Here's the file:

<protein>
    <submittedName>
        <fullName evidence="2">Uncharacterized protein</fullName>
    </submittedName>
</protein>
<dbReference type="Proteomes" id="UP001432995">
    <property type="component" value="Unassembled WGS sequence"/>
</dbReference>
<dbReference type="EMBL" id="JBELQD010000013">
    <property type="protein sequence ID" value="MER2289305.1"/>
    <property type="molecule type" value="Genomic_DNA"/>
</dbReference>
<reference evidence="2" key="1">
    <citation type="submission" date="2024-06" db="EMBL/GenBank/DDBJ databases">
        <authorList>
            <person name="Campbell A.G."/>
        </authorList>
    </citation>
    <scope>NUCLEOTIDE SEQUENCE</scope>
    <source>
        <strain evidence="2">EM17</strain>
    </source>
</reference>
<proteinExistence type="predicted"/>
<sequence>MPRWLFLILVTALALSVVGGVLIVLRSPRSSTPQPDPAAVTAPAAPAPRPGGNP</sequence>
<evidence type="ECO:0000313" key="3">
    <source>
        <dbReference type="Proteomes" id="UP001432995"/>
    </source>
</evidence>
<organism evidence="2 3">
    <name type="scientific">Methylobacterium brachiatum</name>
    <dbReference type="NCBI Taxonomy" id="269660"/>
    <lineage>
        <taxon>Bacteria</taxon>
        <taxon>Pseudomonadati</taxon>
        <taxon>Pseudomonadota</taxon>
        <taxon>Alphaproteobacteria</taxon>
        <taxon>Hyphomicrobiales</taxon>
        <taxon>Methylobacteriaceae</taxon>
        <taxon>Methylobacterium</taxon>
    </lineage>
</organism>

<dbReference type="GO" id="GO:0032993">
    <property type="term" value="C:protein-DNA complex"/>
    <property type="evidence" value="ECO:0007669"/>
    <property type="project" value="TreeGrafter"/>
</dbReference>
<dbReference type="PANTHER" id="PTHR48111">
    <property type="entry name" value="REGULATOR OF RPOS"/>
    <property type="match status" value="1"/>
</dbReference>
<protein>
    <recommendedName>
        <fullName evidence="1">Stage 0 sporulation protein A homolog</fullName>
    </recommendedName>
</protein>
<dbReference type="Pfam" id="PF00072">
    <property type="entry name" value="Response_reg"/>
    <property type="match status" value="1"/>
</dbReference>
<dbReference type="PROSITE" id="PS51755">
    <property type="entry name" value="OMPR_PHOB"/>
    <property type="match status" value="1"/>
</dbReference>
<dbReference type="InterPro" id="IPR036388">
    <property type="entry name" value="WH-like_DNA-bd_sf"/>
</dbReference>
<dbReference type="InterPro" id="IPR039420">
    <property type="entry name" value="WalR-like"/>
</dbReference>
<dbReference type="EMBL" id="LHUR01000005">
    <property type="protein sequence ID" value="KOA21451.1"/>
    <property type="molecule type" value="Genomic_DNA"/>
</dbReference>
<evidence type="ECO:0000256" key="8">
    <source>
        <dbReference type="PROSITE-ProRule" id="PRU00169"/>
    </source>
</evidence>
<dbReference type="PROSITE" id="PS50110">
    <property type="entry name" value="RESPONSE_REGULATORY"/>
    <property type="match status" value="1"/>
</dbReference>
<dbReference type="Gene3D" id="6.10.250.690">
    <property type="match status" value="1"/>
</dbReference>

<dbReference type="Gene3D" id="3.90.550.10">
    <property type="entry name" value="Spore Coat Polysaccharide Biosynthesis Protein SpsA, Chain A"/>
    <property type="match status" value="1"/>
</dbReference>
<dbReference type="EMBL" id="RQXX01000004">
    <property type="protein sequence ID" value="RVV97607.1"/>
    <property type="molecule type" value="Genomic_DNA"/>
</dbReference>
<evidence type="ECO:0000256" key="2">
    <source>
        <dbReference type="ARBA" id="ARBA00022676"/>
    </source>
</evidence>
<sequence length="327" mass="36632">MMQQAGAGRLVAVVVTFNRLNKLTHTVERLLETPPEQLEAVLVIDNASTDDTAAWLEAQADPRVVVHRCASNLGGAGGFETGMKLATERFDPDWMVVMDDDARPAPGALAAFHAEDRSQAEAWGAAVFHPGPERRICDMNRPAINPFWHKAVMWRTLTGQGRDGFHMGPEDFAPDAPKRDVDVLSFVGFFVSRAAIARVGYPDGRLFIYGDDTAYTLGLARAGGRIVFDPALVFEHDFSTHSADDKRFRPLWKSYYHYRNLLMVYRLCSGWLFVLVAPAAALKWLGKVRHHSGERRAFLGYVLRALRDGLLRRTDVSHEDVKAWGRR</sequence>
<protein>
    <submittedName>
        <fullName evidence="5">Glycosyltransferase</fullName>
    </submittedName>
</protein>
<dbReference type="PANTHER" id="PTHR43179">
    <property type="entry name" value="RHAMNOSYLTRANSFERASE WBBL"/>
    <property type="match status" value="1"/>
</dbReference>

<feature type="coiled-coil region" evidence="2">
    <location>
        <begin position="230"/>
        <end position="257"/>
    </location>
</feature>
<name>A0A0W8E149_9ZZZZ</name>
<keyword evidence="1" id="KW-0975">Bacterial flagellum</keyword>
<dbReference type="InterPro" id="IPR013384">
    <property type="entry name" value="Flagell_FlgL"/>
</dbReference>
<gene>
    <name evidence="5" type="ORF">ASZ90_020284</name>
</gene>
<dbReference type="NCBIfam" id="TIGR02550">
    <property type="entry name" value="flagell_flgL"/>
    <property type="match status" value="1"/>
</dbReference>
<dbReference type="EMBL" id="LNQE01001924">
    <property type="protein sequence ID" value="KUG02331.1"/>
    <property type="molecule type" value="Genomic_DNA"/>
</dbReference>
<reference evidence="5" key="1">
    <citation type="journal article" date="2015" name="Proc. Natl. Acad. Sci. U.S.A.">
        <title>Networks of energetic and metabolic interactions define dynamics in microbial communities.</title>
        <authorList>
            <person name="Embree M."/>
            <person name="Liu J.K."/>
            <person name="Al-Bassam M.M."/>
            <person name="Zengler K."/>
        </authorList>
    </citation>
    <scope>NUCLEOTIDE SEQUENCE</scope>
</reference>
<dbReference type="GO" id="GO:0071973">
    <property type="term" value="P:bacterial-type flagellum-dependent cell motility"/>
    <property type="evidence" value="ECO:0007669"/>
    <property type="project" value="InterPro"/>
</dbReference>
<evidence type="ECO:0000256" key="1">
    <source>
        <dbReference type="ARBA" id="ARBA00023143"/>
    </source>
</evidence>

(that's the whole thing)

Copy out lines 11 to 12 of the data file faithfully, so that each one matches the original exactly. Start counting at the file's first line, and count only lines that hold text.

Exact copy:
    <property type="molecule type" value="Genomic_DNA"/>
</dbReference>